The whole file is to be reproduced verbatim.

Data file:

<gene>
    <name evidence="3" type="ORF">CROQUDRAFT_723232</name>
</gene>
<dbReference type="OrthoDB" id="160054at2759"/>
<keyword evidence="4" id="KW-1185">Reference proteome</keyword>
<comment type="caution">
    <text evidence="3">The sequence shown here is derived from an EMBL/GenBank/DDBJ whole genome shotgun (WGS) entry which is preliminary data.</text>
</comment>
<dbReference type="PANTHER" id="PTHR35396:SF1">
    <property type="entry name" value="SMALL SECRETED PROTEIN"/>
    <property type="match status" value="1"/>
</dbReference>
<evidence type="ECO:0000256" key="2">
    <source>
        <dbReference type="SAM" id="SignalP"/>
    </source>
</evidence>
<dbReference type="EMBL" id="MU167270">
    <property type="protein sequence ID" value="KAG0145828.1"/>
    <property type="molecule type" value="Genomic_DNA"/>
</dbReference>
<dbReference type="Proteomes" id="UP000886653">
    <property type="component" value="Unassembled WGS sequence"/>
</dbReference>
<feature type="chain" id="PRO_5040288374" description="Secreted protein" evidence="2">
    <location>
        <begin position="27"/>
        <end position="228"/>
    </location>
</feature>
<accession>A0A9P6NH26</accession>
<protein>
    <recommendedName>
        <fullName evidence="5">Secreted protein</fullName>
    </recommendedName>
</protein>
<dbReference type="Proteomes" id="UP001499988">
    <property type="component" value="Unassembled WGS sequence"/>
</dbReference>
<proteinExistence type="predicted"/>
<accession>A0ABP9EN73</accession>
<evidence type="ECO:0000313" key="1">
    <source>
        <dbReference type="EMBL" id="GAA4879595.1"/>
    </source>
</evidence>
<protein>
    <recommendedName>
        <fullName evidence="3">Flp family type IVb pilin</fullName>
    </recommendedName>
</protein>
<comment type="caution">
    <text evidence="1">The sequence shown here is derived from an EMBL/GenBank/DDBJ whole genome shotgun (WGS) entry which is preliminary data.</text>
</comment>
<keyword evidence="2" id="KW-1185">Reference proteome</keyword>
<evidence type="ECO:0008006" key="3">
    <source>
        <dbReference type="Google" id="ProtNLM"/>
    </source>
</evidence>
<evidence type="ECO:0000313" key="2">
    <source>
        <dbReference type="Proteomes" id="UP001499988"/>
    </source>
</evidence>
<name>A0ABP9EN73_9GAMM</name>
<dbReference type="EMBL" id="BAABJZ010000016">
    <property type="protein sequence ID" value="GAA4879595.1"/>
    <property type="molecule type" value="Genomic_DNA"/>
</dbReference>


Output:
<gene>
    <name evidence="3" type="ORF">CROQUDRAFT_723232</name>
</gene>
<dbReference type="OrthoDB" id="160054at2759"/>
<keyword evidence="4" id="KW-1185">Reference proteome</keyword>
<comment type="caution">
    <text evidence="3">The sequence shown here is derived from an EMBL/GenBank/DDBJ whole genome shotgun (WGS) entry which is preliminary data.</text>
</comment>
<dbReference type="PANTHER" id="PTHR35396:SF1">
    <property type="entry name" value="SMALL SECRETED PROTEIN"/>
    <property type="match status" value="1"/>
</dbReference>
<evidence type="ECO:0000256" key="2">
    <source>
        <dbReference type="SAM" id="SignalP"/>
    </source>
</evidence>
<dbReference type="EMBL" id="MU167270">
    <property type="protein sequence ID" value="KAG0145828.1"/>
    <property type="molecule type" value="Genomic_DNA"/>
</dbReference>
<dbReference type="Proteomes" id="UP000886653">
    <property type="component" value="Unassembled WGS sequence"/>
</dbReference>
<feature type="chain" id="PRO_5040288374" description="Secreted protein" evidence="2">
    <location>
        <begin position="27"/>
        <end position="228"/>
    </location>
</feature>
<accession>A0A9P6NH26</accession>
<protein>
    <recommendedName>
        <fullName evidence="5">Secreted protein</fullName>
    </recommendedName>
</protein>
<dbReference type="Proteomes" id="UP001499988">
    <property type="component" value="Unassembled WGS sequence"/>
</dbReference>
<proteinExistence type="predicted"/>
<accession>A0ABP9EN73</accession>
<evidence type="ECO:0000313" key="1">
    <source>
        <dbReference type="EMBL" id="GAA4879595.1"/>
    </source>
</evidence>
<protein>
    <recommendedName>
        <fullName evidence="3">Flp family type IVb pilin</fullName>
    </recommendedName>
</protein>
<comment type="caution">
    <text evidence="1">The sequence shown here is derived from an EMBL/GenBank/DDBJ whole genome shotgun (WGS) entry which is preliminary data.</text>
</comment>
<keyword evidence="2" id="KW-1185">Reference proteome</keyword>
<evidence type="ECO:0008006" key="3">
    <source>
        <dbReference type="Google" id="ProtNLM"/>
    </source>
</evidence>
<evidence type="ECO:0000313" key="2">
    <source>
        <dbReference type="Proteomes" id="UP001499988"/>
    </source>
</evidence>
<name>A0ABP9EN73_9GAMM</name>
<dbReference type="EMBL" id="BAABJZ010000016">
    <property type="protein sequence ID" value="GAA4879595.1"/>
    <property type="molecule type" value="Genomic_DNA"/>
</dbReference>